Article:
The Reconstruction Act of 1867 stipulated that all former Confederate states except Tennessee hold conventions to draft new constitutions that granted former slaves the rights of citizenship. Two-hundred and sixty-five African Americans, or twenty-five per cent of the total delegates, attended these conventions held in Southern states in 1868-69, making them the first public bodies in American history with substantial black representation.


Composed of slave ministers, artisans, Civil War veterans, and blacks who had been free before the Civil War, a black political leadership emerged that pressed aggressively for an end to the South's racial caste system.


African Americans served in virtually every political capacity during Reconstruction, from members of Congress to state and local officials. Their presence in positions of political power symbolized the political revolution brought on by Reconstruction.



Political Rights Leads to Education


By 1870, the former Confederate states had been readmitted to the Union under new constitutions that marked a striking departure in southern government. For the first time in the region's history, state-funded public school systems were established, as well as orphan asylums and other facilities.


The new governments passed the region's first civil rights laws, reformed the South's old-fashioned tax system, and embarked on ambitious and expensive programs of economic development, hoping that railroad and factory development would produce a better tomorrow shared by both races. Education, denied them under slavery, was essential to the African-American understanding of freedom. Young and old, the freed people flocked to the schools established after the Civil War. For both races, Reconstruction laid the foundation for public schooling in the South.


Northern benevolent (charity) societies, the Freedmen's Bureau, and, after 1868, state governments, provided most of the funding for black education, but the initiative often lay with blacks themselves, who purchased land, constructed buildings, and raised money to hire teachers.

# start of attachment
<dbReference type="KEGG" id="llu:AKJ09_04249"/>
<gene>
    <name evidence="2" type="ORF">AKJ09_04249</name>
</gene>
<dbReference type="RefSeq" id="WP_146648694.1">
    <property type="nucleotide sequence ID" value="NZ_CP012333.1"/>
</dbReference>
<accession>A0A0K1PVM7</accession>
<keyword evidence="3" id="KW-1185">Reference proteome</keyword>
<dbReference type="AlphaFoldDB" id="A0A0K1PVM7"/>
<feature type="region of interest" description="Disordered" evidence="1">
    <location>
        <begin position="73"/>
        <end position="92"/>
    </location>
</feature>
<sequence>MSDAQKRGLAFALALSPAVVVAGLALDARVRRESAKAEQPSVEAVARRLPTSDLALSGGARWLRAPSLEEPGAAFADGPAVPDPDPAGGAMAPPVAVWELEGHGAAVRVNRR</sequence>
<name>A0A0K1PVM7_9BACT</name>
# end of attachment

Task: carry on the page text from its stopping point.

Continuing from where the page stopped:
Source 4

From an Assessment of the Freedmen’s Bureau Written by W.E.B. Dubois, African American Scholar, 1901 (Primary Source)


  1. [H]ere, then, was the field of work for the Freedmen’s Bureau... There were, in 1868, 900 Bureau officials scattered from Washington to Texas, ruling, directly and indirectly, many millions of men. And the deeds of these rulers fall mainly under seven heads: the relief of physical suffering, the overseeing of the beginnings of free labor, the buying and selling of land, the establishment of schools, the paying of bounties, the administration of justice, and the financiering of all these activities. Up to June, 1869, over half a million patients had been treated by Bureau physicians and surgeons, and sixty hospitals and asylums had been in operation. In fifty months of work, 21,000,000 free rations were distributed at a cost of over $4,000,000, beginning at the rate of 30,000 rations a day in 1865, and discontinuing in 1869.
  2. Such was the work of the Freedmen’s Bureau. To sum it up in brief, we may say: it set going a system of free labor; it established the black-peasant proprietor; it secured the recognition of black freemen before courts of law; it founded the free public school in the South. On the other hand, it failed to establish good will between ex-masters and freedmen; to guard its work wholly from paternalistic methods that discouraged self-reliance; to make Negroes landholders in any considerable numbers. Its successes were the result of hard work, supplemented by the aid of philanthropists and the eager striving of black men. Its failures were the result of bad local agents, inherent difficulties of the work, and national neglect.


The Freedmen's Bureau.” March 1901. The Atlantic Monthly 87:521 (1901). American Memory. Library of Congress. Web.